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Daughter bubble cascades produced by folding of ruptured thin films



Thin liquid films, such as soap bubbles, have been studied extensively for over a century because they are easily formed and mediate a wide range of transport processes in physics, chemistry and engineering1,2,3. When a bubble on a liquid–gas or solid–gas interface (referred to herein as an interfacial bubble) ruptures, the general expectation is that the bubble vanishes. More precisely, the ruptured thin film is expected to retract rapidly until it becomes part of the interface, an event that typically occurs within milliseconds4,5,6. The assumption that ruptured bubbles vanish is central to theories on foam evolution7 and relevant to health8 and climate9 because bubble rupture is a source for aerosol droplets10,11. Here we show that for a large range of fluid parameters, interfacial bubbles can create numerous small bubbles when they rupture, rather than vanishing. We demonstrate, both experimentally and numerically, that the curved film of the ruptured bubble can fold and entrap air as it retracts. The resulting toroidal geometry of the trapped air is unstable, leading to the creation of a ring of smaller bubbles. The higher pressure associated with the higher curvature of the smaller bubbles increases the absorption of gas into the liquid, and increases the efficiency of rupture-induced aerosol dispersal.

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Figure 1: The daughter bubble cascade, with jets, droplets and daughter bubbles resulting from bursting bubbles.
Figure 2: Two-step mechanism to form daughter bubbles.
Figure 3: Numerical simulations for understanding film folding and air entrapment.
Figure 4: Dynamical characterization of the formation of daughter bubbles.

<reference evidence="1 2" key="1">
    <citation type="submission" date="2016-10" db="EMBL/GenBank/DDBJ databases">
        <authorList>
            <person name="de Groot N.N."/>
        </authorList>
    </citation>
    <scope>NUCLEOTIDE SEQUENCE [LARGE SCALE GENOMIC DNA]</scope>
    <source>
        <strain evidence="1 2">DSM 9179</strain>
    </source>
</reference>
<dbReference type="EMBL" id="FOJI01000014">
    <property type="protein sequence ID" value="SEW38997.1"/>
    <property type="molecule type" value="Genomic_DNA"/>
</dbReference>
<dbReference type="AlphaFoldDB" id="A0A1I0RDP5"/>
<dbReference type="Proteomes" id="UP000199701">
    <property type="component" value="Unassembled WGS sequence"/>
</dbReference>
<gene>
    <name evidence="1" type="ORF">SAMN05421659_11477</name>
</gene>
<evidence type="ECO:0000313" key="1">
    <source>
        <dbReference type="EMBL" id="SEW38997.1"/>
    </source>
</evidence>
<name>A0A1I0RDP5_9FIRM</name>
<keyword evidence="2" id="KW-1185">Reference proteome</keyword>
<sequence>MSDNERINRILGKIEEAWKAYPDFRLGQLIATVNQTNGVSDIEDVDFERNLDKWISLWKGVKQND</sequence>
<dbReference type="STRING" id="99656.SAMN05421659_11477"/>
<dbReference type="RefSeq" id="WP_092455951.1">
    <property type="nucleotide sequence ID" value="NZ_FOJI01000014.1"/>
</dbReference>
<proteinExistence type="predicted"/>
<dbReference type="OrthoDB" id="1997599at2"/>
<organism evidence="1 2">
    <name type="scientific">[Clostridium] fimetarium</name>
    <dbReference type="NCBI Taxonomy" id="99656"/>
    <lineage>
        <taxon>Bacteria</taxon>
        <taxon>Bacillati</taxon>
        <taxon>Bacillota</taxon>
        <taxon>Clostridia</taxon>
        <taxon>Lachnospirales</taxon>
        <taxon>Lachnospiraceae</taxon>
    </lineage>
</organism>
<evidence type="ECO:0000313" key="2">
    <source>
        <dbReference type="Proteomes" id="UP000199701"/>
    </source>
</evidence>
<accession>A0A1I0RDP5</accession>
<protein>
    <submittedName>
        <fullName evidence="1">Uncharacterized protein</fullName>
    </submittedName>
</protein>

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We thank P. Howell for discussions regarding our numerical simulations, and E. Villermaux and M. Brenner for feedback. We are grateful to the NSF via the Harvard MRSEC for support of this research.

Author information




J.C.B., L.C. and H.A.S. designed the research; J.C.B., R.d.R. and L.C. performed the research; J.C.B., R.d.R., L.C. and H.A.S. analysed the data; J.C.B. wrote the manuscript and all authors commented on it.

Corresponding authors

Correspondence to James C. Bird or Howard A. Stone.

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The authors declare no competing financial interests.

Supplementary information

Supplementary Information

This file contains Supplementary Material and Methods, a Supplementary Discussion, Supplementary Figures S1-S2 with legends and References. (PDF 549 kb)

Supplementary Movie 1

This is the original movie of the bubble dynamics shown in Fig. 1E-G. The interfacial bubble ruptures, uncovering a dimple on the water surface. The high curvature of this dimple causes a jet to form; since this jet does not have enough kinetic energy to be propelled into the atmosphere it returns to the interface. Yet, around the jet, there is a ring of smaller bubbles formed during the film retraction. One of these daughter bubbles ruptures at 56 ms (left side of movie). (MOV 5849 kb)

Supplementary Movie 2

A smaller, daughter bubble created by the rupture of a larger bubble ruptures on a much faster timescale and also forms a jet. This jet breaks up into micron-sized droplets which are propelled into the atmosphere at speeds exceeding 5 m/s. Therefore the rupture of a centimeter-sized bubble can lead to the aerosolization of dozens of fine droplets into the atmosphere. (MOV 1416 kb)

Supplementary Movie 3

The two-step mechanism to form daughter bubbles (Fig. 2) is presented with simultaneous movies showing side and bottom perspectives. (MOV 1694 kb)

Supplementary Movie 4

Numerical simulations of the film retraction capture the folding dynamics of the film (MOV 837 kb)

Supplementary Movie 5

The film retraction of a highly viscous bubble (a million times the viscosity of water). This movie corresponds to the far-left point in Fig. 4 (MOV 1985 kb)

Supplementary Movie 6

The rupture of an air bubble on water shows how the rim of the film becomes unstable as it retracts. This movie is representative of the points on the far-right of Fig. 4. (MOV 1343 kb)

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Bird, J., de Ruiter, R., Courbin, L. et al. Daughter bubble cascades produced by folding of ruptured thin films. Nature 465, 759–762 (2010).

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